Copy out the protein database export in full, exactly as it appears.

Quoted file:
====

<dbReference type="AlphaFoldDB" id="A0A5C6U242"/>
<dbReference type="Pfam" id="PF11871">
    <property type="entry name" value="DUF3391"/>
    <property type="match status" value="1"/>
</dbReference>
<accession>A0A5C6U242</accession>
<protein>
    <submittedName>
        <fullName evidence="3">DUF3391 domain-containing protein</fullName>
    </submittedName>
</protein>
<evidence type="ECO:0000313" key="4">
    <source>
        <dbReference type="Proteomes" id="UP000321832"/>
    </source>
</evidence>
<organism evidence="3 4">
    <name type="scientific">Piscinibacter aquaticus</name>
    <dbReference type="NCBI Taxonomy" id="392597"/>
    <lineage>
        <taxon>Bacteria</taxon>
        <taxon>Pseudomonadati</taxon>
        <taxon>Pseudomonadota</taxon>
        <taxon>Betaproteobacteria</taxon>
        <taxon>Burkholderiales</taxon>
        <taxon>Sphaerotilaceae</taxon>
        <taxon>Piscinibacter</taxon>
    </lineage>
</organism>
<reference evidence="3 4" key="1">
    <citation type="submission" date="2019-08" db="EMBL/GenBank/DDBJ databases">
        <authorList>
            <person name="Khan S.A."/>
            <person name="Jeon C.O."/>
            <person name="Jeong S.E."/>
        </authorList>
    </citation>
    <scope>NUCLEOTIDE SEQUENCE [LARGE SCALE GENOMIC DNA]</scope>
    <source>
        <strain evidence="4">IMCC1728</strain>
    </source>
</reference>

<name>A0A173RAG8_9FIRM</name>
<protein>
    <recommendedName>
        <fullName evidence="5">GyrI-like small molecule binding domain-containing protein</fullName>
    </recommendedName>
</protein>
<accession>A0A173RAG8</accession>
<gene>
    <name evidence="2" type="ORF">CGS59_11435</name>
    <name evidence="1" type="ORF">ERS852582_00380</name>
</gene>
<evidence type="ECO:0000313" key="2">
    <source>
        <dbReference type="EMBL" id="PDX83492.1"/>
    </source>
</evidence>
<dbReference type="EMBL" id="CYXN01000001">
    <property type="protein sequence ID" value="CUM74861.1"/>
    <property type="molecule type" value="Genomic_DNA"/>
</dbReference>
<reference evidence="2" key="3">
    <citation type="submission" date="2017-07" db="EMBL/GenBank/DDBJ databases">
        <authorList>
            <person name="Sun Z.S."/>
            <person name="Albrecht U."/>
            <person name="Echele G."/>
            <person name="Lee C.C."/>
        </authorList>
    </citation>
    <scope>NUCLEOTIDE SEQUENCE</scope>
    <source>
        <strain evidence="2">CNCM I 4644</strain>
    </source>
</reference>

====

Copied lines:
<dbReference type="AlphaFoldDB" id="A0A5C6U242"/>
<dbReference type="Pfam" id="PF11871">
    <property type="entry name" value="DUF3391"/>
    <property type="match status" value="1"/>
</dbReference>
<accession>A0A5C6U242</accession>
<protein>
    <submittedName>
        <fullName evidence="3">DUF3391 domain-containing protein</fullName>
    </submittedName>
</protein>
<evidence type="ECO:0000313" key="4">
    <source>
        <dbReference type="Proteomes" id="UP000321832"/>
    </source>
</evidence>
<organism evidence="3 4">
    <name type="scientific">Piscinibacter aquaticus</name>
    <dbReference type="NCBI Taxonomy" id="392597"/>
    <lineage>
        <taxon>Bacteria</taxon>
        <taxon>Pseudomonadati</taxon>
        <taxon>Pseudomonadota</taxon>
        <taxon>Betaproteobacteria</taxon>
        <taxon>Burkholderiales</taxon>
        <taxon>Sphaerotilaceae</taxon>
        <taxon>Piscinibacter</taxon>
    </lineage>
</organism>
<reference evidence="3 4" key="1">
    <citation type="submission" date="2019-08" db="EMBL/GenBank/DDBJ databases">
        <authorList>
            <person name="Khan S.A."/>
            <person name="Jeon C.O."/>
            <person name="Jeong S.E."/>
        </authorList>
    </citation>
    <scope>NUCLEOTIDE SEQUENCE [LARGE SCALE GENOMIC DNA]</scope>
    <source>
        <strain evidence="4">IMCC1728</strain>
    </source>
</reference>

<name>A0A173RAG8_9FIRM</name>
<protein>
    <recommendedName>
        <fullName evidence="5">GyrI-like small molecule binding domain-containing protein</fullName>
    </recommendedName>
</protein>
<accession>A0A173RAG8</accession>
<gene>
    <name evidence="2" type="ORF">CGS59_11435</name>
    <name evidence="1" type="ORF">ERS852582_00380</name>
</gene>
<evidence type="ECO:0000313" key="2">
    <source>
        <dbReference type="EMBL" id="PDX83492.1"/>
    </source>
</evidence>
<dbReference type="EMBL" id="CYXN01000001">
    <property type="protein sequence ID" value="CUM74861.1"/>
    <property type="molecule type" value="Genomic_DNA"/>
</dbReference>
<reference evidence="2" key="3">
    <citation type="submission" date="2017-07" db="EMBL/GenBank/DDBJ databases">
        <authorList>
            <person name="Sun Z.S."/>
            <person name="Albrecht U."/>
            <person name="Echele G."/>
            <person name="Lee C.C."/>
        </authorList>
    </citation>
    <scope>NUCLEOTIDE SEQUENCE</scope>
    <source>
        <strain evidence="2">CNCM I 4644</strain>
    </source>
</reference>